Burn out is real.
I forget that, some times, when I’m so busy. I’m busy working hard. I’m busy having fun. I’m busy meeting new people. I’m busy living – and enjoying! – my life.
Until, all of a sudden, I’m not. I’m not enjoying it at all and every day feels like a slog through heavy muck; I am trudging through deep mud and it’s getting stuck on my boots and to my pants and on my hands, as I grasp onto anything to keep me somewhat on my feet and somewhat moving forward (slowly).
When is the moment that the refresh of the weekend then becomes a task in and of itself? It’s hard to tell, the switch, when it gets flipped.
Last weekend, I had the company picnic. The week before was more stressful than most — lots happening that required me to overclock my engine — but I was responsible for helping organize the picnic and as each day ticked on, as we got closer and closer to Saturday, my sleep went from good, to bad, to nonexistent.
- Half-day business trip to Boston … which meant a 4:30 wake up … from not a lot of sleep leading up to it
- Shopping for the company picnic
- My co-organizer’s last minute inability to attend
- The jump on the list from 20 people to 35 … at Friday 5:30 for a Saturday 10 am start after I’d been shopping before so–
- Plans Friday night which could not be cancelled
- Late night grocery shopping after my Friday night plans
But, I rally, I am a person that prides myself on rallying. So I did, woke up the next morning, ready to go, hit up a store for last minute items, headed to the park and–
Where the hell are the grills? The covered the pavilion? The rest rooms? Is that standing water over there?! What the–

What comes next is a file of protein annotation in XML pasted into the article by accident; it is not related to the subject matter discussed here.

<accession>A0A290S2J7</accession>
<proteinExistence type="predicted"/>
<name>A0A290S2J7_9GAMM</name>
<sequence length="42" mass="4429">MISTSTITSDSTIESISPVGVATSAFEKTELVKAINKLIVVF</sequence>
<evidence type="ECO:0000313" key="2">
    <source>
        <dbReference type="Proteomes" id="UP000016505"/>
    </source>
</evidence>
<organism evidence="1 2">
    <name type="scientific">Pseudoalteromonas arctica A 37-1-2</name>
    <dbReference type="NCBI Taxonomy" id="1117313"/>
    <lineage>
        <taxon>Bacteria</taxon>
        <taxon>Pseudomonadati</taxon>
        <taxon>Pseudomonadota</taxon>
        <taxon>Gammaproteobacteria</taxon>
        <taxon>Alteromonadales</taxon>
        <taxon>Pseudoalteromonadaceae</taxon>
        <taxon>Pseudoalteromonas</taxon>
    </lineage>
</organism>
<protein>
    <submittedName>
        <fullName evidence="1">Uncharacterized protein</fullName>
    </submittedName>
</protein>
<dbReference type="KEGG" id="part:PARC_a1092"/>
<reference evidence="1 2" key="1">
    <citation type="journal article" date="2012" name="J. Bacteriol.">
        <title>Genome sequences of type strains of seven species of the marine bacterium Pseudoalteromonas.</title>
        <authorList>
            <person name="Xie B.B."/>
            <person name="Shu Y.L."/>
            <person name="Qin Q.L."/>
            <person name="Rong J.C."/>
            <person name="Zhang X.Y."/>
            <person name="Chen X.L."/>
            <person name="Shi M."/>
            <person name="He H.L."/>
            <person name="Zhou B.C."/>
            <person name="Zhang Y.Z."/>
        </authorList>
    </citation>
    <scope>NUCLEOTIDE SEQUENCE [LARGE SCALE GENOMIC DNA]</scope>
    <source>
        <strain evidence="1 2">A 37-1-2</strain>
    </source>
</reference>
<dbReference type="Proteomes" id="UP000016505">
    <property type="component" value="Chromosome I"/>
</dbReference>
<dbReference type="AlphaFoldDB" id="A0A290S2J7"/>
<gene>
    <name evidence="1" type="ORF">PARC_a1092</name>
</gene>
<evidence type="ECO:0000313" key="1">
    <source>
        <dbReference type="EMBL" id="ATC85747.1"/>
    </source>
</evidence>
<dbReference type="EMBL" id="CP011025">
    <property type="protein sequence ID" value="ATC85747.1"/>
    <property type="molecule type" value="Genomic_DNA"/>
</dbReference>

And a little part of me, deep, deep inside, went ‘click’ and tired/exhausted became “I need a break.” Of course, I couldn’t just break right then, and I didn’t, and with help from awesome coworkers, we rallied and made a fantastic picnic happen and that was that.
Then, still trying to just keep it going, after the picnic, I met up with another friend for evening rooftop drinks and a late-night chili dogs, before I got home at midnight and crashed.
Except, I didn’t really crash. I faded in and out of sleep, exhausted enough to get some hours, but not enough to stay down, and the next morning found my body aching, my feet really, and there is that moment where your whole soul feels tired and that was how I felt – that is how I feel except this time I’m smart enough to recognize I’m on the edge, very, very close to that tiny edge, of straight-up burnout.
Once the switch is flipped, it really is only a matter of time before all systems go, and then it becomes a mad rush, a Mad Max: Fury Road-type dash, to get to the space and place where refresh and recovery is possible. You can’t put it off; you can’t pretend it’s not happening; you can’t stop it.
You can try, but that is the type of self-deception that you pay for, dearly. And I have paid that price so many times that you would think I’d have developed a better warning system for when I’ve been pushing it too hard, but, we’re all only human, right? I am and I am once again trapped in the chaotic, mad dash to get to a place where I can rest, truly rest.
I’m a little afraid, right now, actually, because I can taste the ash on my tongue.